State Tries To Keep Witness from Testifying in YDC Abuse Lawsuit

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File photo provided Attorney General's Office

Frank Davis, former YDC employee.


The state does not want a former guard at the Sununu Youth Services Center, also called YDC in Manchester, being prosecuted for allegedly raping children incarcerated there to testify in the civil lawsuit representing victims, claiming he is too frail to talk.

Frank Davis, 80, of Hopkinton, was arrested last year along with seven other former workers at the Youth Development Center, and all charged with either sexual assault or being accomplices to the abuse of 11 teens from 1994 to 2005.

Davis was indicted in July 2021 on one count of aggravated felonious sexual assault; five counts of sexual assault (misdemeanors) allegedly involving two former residents of the YDC between 1996 and 1997, according to a press release then from the Attorney General’s Office.

A total of 11 former state workers have been charged with abuse crimes at YDC.

Davis has agreed to give a deposition in the civil lawsuit brought by more than 800 abuse victims, but the New Hampshire Attorney General’s Office is trying to stop him from talking. According to a motion to quash the deposition, Davis is frail and possibly incompetent.

“While the state Defendants would be willing to work with plaintiffs’ counsel regarding an early deposition of Mr. Davis under suitable circumstances (if competent), that is not the case at present,” the motion to quash states.

The state argues that Davis should not give testimony in the civil case, which is likely to cost the state hundreds of millions of dollars, because of his condition and the fact he will likely plead the Fifth Amendment during the deposition.

“Plaintiffs’ counsel cannot possibly hope to obtain probative evidence at this deposition. They concede Mr. Davis is in poor physical and mental health, and almost certain to invoke the Fifth Amendment (assuming he is competent),” the motion states.

Attorneys for the victims say this is just another stalling tactic being deployed by the state to hold off the lawsuits.

“The state’s strategy of delay is on full display in its motion to quash, in which it leaps to the defense of Frank Davis, a long-time guard at the Sununu Center/YDC who is among the most prolific child abusers in state history,” said attorneys David Vicinanzo and Rus Rilee, who are representing the victims.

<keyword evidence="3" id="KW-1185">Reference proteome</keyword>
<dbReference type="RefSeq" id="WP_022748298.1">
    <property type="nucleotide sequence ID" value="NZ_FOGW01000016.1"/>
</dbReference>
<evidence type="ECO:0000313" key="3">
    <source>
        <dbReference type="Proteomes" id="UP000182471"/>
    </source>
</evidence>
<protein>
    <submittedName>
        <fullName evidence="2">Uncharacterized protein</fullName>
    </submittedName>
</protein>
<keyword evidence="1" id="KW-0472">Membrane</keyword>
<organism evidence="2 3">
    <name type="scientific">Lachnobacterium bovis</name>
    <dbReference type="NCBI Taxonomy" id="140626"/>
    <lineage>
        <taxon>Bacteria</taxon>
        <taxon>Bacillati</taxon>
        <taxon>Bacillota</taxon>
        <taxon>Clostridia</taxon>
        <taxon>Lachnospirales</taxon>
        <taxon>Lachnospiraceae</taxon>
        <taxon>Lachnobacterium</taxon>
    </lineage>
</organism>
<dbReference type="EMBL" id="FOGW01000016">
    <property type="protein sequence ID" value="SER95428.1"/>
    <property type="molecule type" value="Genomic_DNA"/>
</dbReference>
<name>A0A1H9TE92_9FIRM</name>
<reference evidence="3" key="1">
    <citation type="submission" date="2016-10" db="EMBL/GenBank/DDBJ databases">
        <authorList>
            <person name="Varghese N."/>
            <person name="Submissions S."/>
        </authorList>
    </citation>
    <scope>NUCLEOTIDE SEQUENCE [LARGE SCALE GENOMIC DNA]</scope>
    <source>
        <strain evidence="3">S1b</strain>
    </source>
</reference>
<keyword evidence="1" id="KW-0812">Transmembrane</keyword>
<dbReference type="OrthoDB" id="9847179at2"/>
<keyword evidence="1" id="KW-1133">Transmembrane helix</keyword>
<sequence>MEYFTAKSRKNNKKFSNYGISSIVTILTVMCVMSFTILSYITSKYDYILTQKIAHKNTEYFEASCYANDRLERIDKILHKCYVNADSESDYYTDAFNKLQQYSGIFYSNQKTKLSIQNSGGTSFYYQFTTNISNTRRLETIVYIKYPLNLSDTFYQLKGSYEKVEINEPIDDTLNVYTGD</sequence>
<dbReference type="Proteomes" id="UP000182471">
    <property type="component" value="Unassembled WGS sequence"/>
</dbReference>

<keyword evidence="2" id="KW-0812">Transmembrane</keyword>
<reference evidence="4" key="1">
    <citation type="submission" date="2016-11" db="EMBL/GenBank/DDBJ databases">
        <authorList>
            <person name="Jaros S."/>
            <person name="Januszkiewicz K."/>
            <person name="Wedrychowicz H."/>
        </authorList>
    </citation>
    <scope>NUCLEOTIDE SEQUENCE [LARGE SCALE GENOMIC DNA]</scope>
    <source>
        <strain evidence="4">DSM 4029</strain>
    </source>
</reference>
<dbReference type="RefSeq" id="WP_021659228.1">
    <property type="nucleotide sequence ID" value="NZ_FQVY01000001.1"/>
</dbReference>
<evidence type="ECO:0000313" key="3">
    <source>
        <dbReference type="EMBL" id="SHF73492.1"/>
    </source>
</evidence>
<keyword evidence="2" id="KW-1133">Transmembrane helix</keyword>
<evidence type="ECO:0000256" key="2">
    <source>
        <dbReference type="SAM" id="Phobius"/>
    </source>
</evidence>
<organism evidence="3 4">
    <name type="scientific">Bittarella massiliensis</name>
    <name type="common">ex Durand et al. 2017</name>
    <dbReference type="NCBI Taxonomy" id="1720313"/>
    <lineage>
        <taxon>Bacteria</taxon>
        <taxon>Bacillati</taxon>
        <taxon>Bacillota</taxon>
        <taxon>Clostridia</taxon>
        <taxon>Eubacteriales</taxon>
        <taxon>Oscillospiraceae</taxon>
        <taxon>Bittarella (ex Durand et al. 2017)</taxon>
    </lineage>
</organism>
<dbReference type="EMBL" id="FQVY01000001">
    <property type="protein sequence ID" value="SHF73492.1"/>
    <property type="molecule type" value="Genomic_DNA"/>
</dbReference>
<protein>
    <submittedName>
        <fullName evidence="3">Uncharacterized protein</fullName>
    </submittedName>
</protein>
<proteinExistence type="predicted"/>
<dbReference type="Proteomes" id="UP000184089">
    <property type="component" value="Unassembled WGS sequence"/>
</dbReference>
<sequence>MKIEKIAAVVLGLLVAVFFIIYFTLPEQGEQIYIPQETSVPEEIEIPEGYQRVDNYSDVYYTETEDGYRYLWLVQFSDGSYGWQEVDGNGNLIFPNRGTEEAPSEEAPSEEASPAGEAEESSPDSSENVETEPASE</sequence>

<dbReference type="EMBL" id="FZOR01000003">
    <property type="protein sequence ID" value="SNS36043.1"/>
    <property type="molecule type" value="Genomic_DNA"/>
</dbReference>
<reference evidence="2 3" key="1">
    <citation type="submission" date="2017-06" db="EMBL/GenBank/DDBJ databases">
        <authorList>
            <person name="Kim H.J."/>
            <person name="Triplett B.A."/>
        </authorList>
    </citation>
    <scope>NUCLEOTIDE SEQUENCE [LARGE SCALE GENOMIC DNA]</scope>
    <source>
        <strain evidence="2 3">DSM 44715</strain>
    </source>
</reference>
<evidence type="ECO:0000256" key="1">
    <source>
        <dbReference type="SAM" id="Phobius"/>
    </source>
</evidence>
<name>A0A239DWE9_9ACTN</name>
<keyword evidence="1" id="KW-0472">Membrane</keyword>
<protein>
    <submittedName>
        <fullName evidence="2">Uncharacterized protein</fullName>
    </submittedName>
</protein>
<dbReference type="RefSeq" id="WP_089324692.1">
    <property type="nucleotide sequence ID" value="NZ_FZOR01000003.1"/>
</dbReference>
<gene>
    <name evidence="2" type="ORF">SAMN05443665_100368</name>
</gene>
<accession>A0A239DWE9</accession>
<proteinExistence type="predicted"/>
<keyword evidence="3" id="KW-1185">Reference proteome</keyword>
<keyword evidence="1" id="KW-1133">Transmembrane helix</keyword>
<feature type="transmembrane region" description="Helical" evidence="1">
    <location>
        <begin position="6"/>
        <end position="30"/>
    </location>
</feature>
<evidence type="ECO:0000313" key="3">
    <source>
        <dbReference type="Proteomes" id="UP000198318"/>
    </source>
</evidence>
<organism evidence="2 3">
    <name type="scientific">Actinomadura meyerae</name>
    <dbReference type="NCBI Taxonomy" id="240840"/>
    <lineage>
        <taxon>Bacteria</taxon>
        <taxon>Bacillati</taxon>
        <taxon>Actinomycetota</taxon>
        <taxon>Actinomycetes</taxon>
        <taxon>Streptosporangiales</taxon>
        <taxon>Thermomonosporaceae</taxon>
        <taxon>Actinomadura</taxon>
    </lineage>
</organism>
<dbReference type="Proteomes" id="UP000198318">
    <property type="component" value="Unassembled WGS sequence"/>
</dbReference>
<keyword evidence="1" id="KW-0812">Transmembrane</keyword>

Rilee and Vicinanzo’s response to the motion to quash points out that the state has not raised the issue of Davis’ competence in the criminal case against the former state employee.

“As of this morning, the docket in that case reflects that the state has filed no motion raising concerns about Mr. Davis’ ‘competence’ or ‘ability to testify’ in that case, as it is constitutionally required to do if it really believes Mr. Davis is incompetent,” Rilee and Vicinanzo state.

As for the argument that Davis might not give any information by invoking his Fifth Amendment rights, the attorneys say that is irrelevant. It’s just as likely Davis might implicate his superiors if he were to sit for the deposition, they argue.

“That is possible, but irrelevant. Mr. Davis may also want to clear his conscience, either by admitting the literal thousands of sexual assaults, violent beatings, and sadistic acts of torture he inflicted on vulnerable children over his decades of employment ‘caring’ for them as an employee of the state. He may want to say that his colleagues and supervisors were well-aware of his depraved conduct and either looked the other way to preserve the ‘code of silence,’ approved of the conduct, or (as was often the case) joined in to make it a group assault,” they argue.

The possibility that more people could be implicated in the abuse is the real worry for the state, Rilee and Vicinanzo claim.

“While the questioning will focus on Mr. Davis’ rape and other abuse of Mr. Meehan, it will necessarily explore other bad acts by Mr. Davis and contextual evidence relevant to the Meehan case, as well as the state Defendants’ knowledge of those acts, practices, training (or its absence), supervisory knowledge, and discipline (or its absence),” they wrote.

This week, Attorney General John Formella got approval from lawmakers for a revised $100 million settlement proposal, which changes the methodology to determine a victim’s compensation to shorten the timeline of abuse needed to reach the statutory cap and to increase the rewards for repeated incidents of abuse.

Like the last proposal, the newly revised proposal has been sharply criticized by attorneys for the victims, who say it does not provide adequate compensation, lacks a comprehensive notification process, and is overly complicated and difficult for victims to navigate without an attorney. The proposal is also likely to end up with victims getting far less than the statutory cap of $1.5 million.

The alleged abuse committed by state staff include instances horrific sexual abuse, physical violence, torture, excessive use of force, excessive use of solitary confinement and physical restraints, mental abuse, and even children being forced into coprophagia by staff.

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